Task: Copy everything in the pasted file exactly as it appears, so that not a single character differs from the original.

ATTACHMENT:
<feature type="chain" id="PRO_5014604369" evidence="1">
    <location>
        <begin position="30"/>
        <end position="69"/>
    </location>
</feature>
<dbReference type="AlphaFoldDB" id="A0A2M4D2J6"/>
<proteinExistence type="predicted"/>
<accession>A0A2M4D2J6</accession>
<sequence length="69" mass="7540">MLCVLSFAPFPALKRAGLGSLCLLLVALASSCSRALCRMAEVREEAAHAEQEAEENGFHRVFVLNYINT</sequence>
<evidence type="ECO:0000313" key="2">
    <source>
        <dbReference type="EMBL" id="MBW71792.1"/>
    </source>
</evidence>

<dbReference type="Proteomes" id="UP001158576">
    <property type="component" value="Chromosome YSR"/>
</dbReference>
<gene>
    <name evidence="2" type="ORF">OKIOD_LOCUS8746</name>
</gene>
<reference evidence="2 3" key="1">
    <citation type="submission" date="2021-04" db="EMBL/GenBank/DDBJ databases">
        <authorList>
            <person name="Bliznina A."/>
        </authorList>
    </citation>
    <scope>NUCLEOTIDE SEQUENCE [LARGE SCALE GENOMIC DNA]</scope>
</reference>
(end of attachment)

<feature type="chain" id="PRO_5014604369" evidence="1">
    <location>
        <begin position="30"/>
        <end position="69"/>
    </location>
</feature>
<dbReference type="AlphaFoldDB" id="A0A2M4D2J6"/>
<proteinExistence type="predicted"/>
<accession>A0A2M4D2J6</accession>
<sequence length="69" mass="7540">MLCVLSFAPFPALKRAGLGSLCLLLVALASSCSRALCRMAEVREEAAHAEQEAEENGFHRVFVLNYINT</sequence>
<evidence type="ECO:0000313" key="2">
    <source>
        <dbReference type="EMBL" id="MBW71792.1"/>
    </source>
</evidence>

<dbReference type="Proteomes" id="UP001158576">
    <property type="component" value="Chromosome YSR"/>
</dbReference>
<gene>
    <name evidence="2" type="ORF">OKIOD_LOCUS8746</name>
</gene>
<reference evidence="2 3" key="1">
    <citation type="submission" date="2021-04" db="EMBL/GenBank/DDBJ databases">
        <authorList>
            <person name="Bliznina A."/>
        </authorList>
    </citation>
    <scope>NUCLEOTIDE SEQUENCE [LARGE SCALE GENOMIC DNA]</scope>
</reference>